In my “Mishearings” posting yesteday, I quoted Oliver Sacks:

I carefully record these in a little red notebook labeled “PARACUSES” — aberrations in hearing, especially mishearings.

Readers on Facebook were unable to find a reference on the term paracuses and entertained the possibility that Sacks had just made it up. As it turns out, no, or at least not entirely. The beginning of understanding is that the term is plural; it’s Sacks’s learnèd plural of the Greek-derived technical term paracusis. And that we can find in dictionaries.

The term paracusis — with variants paracusia and paracousis (the latter with an English spelling for the vowel approximating the spelling in Greek) — is in plenty of medical dictionaries for ‘a deficiency in [the sense of] hearing’. It’s also in OED3 (June 2005):

Etymology: < Hellenistic Greek παράκουσις defect of hearing (Galen) < ancient Greek παρα- para– prefix1 + ἄκουσις hearing …, after ancient Greek παρακούειν to hear imperfectly. [note the occurrence of the term the works of in Galen, a Greek physician practicing in Rome in the 2nd century AD]

In paracusis of Willis after post-classical Latin and scientific Latin paracusis Willisii, paracusis Willisiana, all with reference to Thomas Willis (1621–75), English physician, who described the phenomenon in 1672.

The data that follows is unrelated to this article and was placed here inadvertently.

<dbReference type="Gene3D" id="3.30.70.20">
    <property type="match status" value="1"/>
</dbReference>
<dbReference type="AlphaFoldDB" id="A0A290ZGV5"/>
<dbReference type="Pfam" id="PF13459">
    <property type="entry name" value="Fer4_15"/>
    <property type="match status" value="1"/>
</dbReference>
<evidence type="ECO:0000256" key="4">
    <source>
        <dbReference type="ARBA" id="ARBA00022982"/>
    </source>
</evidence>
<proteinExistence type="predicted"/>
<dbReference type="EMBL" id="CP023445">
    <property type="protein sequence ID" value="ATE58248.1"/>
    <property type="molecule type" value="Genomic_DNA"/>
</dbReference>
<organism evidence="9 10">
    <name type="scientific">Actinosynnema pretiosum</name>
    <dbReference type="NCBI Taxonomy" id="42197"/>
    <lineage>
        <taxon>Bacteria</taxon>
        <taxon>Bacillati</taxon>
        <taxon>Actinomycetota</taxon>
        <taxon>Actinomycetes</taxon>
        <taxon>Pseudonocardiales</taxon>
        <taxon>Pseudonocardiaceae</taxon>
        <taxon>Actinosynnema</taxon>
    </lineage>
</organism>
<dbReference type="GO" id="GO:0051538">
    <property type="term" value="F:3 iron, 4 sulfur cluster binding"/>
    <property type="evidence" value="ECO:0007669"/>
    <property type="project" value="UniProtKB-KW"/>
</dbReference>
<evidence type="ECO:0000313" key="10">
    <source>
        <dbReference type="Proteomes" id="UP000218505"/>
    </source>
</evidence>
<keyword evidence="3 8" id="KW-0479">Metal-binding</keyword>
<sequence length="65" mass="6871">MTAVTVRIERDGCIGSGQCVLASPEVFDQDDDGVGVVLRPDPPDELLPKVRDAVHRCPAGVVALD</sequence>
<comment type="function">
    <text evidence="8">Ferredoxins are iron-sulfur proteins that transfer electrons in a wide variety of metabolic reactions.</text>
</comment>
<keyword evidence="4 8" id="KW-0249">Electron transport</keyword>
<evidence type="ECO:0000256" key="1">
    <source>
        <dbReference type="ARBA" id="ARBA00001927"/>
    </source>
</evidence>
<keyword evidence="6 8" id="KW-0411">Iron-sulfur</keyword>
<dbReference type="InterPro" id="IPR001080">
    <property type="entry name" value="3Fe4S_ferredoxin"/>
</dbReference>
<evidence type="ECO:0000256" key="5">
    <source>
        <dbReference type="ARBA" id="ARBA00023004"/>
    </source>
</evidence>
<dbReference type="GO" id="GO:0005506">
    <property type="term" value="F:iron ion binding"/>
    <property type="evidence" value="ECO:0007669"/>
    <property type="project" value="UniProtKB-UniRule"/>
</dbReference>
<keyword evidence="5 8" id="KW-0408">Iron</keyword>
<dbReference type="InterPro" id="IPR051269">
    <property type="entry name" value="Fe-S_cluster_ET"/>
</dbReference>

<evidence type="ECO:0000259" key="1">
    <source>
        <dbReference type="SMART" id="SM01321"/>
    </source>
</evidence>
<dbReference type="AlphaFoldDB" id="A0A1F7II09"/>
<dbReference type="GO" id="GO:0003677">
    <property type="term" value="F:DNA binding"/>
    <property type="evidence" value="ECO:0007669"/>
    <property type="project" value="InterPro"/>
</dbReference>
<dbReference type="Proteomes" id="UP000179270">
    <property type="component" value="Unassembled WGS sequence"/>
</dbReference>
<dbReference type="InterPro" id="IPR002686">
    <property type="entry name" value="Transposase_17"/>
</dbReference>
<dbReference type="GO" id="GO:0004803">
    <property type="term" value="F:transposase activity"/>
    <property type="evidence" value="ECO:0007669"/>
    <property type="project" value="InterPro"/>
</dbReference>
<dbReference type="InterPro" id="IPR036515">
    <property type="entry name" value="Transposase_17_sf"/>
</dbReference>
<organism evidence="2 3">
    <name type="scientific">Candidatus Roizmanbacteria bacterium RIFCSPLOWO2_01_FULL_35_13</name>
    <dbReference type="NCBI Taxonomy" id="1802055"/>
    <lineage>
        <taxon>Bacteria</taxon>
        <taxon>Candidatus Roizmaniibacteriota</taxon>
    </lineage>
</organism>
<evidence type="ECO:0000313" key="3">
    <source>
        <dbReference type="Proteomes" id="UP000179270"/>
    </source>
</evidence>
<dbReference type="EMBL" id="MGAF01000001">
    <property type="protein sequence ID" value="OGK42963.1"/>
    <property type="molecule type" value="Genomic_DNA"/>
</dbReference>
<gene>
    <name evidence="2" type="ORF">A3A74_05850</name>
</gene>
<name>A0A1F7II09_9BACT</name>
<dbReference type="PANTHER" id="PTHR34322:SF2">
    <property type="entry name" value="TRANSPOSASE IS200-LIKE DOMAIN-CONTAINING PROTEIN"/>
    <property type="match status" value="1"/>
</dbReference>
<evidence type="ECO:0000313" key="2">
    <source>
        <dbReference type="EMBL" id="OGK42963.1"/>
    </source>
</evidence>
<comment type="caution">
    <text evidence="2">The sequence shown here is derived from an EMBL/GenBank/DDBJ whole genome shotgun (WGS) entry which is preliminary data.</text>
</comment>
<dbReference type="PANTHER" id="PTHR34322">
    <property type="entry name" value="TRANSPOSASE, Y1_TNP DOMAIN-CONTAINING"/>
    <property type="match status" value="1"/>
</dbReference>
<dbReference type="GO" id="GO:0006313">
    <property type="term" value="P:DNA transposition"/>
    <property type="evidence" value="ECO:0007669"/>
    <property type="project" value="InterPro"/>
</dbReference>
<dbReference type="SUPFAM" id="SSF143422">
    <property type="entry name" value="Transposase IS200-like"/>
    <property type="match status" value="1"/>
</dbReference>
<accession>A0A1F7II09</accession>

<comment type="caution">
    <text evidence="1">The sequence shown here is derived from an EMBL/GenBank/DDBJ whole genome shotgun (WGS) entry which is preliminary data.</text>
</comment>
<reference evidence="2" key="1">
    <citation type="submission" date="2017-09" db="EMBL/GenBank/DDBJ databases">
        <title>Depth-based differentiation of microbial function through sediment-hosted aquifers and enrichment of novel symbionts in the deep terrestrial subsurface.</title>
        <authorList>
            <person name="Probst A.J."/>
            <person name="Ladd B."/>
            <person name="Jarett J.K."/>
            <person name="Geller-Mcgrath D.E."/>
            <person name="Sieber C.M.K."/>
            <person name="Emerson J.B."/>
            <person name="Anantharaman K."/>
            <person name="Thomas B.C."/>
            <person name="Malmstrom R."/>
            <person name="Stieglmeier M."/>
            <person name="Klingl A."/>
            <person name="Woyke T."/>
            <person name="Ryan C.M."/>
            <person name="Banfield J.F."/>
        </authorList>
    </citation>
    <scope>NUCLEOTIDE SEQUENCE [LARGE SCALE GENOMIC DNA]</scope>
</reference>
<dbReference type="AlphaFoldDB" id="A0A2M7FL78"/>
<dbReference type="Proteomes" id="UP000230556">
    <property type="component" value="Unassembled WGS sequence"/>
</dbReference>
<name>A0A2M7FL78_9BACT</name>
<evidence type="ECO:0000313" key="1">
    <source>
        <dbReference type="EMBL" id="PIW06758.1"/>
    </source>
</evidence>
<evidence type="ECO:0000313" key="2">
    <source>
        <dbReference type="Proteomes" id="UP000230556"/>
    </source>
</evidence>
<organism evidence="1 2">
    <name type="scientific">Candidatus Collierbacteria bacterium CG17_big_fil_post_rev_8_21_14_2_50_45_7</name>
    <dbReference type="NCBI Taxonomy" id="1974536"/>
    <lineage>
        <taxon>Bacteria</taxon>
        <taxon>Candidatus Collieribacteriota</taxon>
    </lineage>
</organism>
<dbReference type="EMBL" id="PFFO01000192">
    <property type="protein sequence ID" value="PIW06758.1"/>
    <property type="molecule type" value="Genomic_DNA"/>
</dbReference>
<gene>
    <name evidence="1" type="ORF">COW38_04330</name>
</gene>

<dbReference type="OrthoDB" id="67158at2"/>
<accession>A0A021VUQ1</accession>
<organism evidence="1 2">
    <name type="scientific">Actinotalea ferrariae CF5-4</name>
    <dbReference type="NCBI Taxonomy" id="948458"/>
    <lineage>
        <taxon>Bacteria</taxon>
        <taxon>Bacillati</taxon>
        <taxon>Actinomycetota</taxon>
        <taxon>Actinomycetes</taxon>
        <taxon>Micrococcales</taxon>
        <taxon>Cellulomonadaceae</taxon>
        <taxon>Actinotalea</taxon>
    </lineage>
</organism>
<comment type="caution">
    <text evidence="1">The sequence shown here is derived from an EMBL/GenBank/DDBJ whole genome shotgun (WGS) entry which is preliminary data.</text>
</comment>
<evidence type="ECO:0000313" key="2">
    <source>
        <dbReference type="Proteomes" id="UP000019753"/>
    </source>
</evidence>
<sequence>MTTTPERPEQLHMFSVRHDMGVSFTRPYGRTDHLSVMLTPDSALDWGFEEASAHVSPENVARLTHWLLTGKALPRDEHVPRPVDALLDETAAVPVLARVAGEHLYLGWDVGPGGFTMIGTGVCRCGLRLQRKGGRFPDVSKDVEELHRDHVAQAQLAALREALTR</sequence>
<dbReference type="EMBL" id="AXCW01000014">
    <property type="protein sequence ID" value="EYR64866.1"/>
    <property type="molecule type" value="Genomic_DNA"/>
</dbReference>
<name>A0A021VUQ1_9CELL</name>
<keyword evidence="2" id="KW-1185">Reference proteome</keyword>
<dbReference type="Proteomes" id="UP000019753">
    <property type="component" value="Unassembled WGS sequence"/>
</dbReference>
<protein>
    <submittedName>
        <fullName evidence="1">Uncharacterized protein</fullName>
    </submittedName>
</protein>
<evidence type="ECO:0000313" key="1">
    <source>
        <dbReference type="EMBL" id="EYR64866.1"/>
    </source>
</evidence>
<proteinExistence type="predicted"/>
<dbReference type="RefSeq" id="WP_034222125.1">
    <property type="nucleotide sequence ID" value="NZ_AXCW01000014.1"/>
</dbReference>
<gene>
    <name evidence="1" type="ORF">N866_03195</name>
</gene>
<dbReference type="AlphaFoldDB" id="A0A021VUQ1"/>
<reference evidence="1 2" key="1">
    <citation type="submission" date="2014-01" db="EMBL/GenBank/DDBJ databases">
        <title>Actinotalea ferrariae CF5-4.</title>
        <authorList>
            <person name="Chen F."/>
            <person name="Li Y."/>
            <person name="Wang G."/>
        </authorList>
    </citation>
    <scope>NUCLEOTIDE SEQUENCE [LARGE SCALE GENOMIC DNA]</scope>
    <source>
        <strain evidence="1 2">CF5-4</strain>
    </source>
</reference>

Med. Disturbance or impairment of hearing; spec.  †(a) (in early use) tinnitus (obs.);  (b) (more fully paracusis of Willis) an apparent improvement in the ability to hear conversation in the presence of loud background noise, thought to be characteristic of certain types of conductive hearing loss, esp. otosclerosis. [first cite 1657 Physical Dict. for paracousis; again in 1688; then paracusis in 1794 and largely with that spelling thereafter]

I don’t know what motivated the shift from the more Greek OU spelling in English (compare, for example, acoustic) to the current U spelling, but the U spelling is aso found (as Susan Fischer noted on Facebook) in presbycusis. From Wikipedia:

Presbycusis (also spelled presbyacusis, from Greek presbys “elder” + akousis “hearing”), or age-related hearing loss, is the cumulative effect of aging on hearing. It is a progressive bilateral symmetrical age-related sensorineural hearing loss. The hearing loss is most marked at higher frequencies. Hearing loss that accumulates with age but is caused by factors other than normal aging is not presbycusis, although differentiating the individual effects of multiple causes of hearing loss can be difficult.

OED3 has yet another variant, paracousia = paracusis (first cite 1876), but (in contrast to the medical dictionaries) only with the OU spelling.

Finally, on the prefix para– here, from Michael Quinion’s affixes site, which notes (inter alia) its use for ‘something irregular, or outside what is considered normal’ (paranormal, parapsychology, parainfluenza, …). On Facebook, Lise Menn wrote about paracuses:

It’s in the regular pattern of how neurologists name ‘mis-Xes’ …, e.g. paraphasias (speech errors), paragrammatism (grammatical errors in speech), paresthesias (‘sensations’ not caused by actual stimuli) etc.

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